Doubts Cast on High School Pregnancy Pact The mayor of Gloucester, Mass., says there is no evidence that 17 girls made a pact to get pregnant and raise their babies together. Last week, the school's principal told Time magazine that the girls planned to get pregnant together.

Doubts Cast on High School Pregnancy Pact

Doubts Cast on High School Pregnancy Pact

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Town officials in Gloucester, Mass., are questioning reports that a group of young girls made a pact to get pregnant this past school year. As many as 18 high school students are pregnant: that's four times the usual teen pregnancy rate.

Time magazine reported last week that a group of mostly 15-and 16-year-old girls had all planned their pregnancies together, as part of a secret pact. But Gloucester Mayor Carolyn Kirk suggested it may have never happened.

"Any planned blood oath bond to become pregnant — there is no evidence of," she said.

Gloucester High School Principal Joseph Sullivan, who first told Time magazine about the pact, was conspicuously absent from the news conference. Kirk says she was uncomfortable with the idea of having him there.

"We pressed him for specifics about who told him; when was he told," she said. "He was foggy ... about how he heard of the information."

Time magazine says it is standing by its story. But Superintendent Christopher Farmer says from what he's gathered, the so-called pact may have been nothing more than a post-pregnancy agreement by the girls to stick together and help each other raise their babies.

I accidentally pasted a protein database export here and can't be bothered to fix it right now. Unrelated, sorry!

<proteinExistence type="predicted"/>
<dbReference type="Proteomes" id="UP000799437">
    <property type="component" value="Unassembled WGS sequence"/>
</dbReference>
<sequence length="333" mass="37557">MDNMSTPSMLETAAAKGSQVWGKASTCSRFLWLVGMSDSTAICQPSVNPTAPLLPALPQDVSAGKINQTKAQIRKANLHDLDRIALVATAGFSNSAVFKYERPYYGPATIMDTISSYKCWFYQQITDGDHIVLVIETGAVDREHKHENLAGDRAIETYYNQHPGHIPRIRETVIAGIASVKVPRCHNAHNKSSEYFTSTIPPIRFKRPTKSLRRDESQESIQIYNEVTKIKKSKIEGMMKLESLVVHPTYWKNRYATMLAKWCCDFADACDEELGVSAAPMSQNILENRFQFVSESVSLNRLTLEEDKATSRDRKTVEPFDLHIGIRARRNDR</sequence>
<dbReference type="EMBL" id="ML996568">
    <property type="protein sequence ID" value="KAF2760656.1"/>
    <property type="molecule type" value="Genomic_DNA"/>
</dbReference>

"I believe the issue of a pact has been greatly overstated, and I don't know what conclusions would be reached if we knew there was or wasn't a pact," he says.

Several community residents who came to the news conference agree — that all the fuss about the alleged pact is beside the point.

Whether there was a pact or not, there are 17 or 18 young girls who are pregnant, says Gloucester resident Michelle Ameno. "And they are very, very young girls," she says.

Many residents say they're frustrated that Gloucester is not doing more to educate young girls. Sex education now stops in ninth grade because of budget cuts in this former fishing town, which has fallen on hard economic times.

"I think that's pretty scary ... that [girls] think [pregnancy] is their way out. And they're not worried about the expense of it," says Paulette Dion, whose granddaughter goes to Gloucester High School. "Now they're just going to be welfare parents."

School officials say they are calling in expert advisers and will decide by fall whether to start offering birth control through the high school health center. It's a controversial proposition in this heavily Catholic community. And, many residents are quick to point out, birth control would not stop young girls who are trying to get pregnant.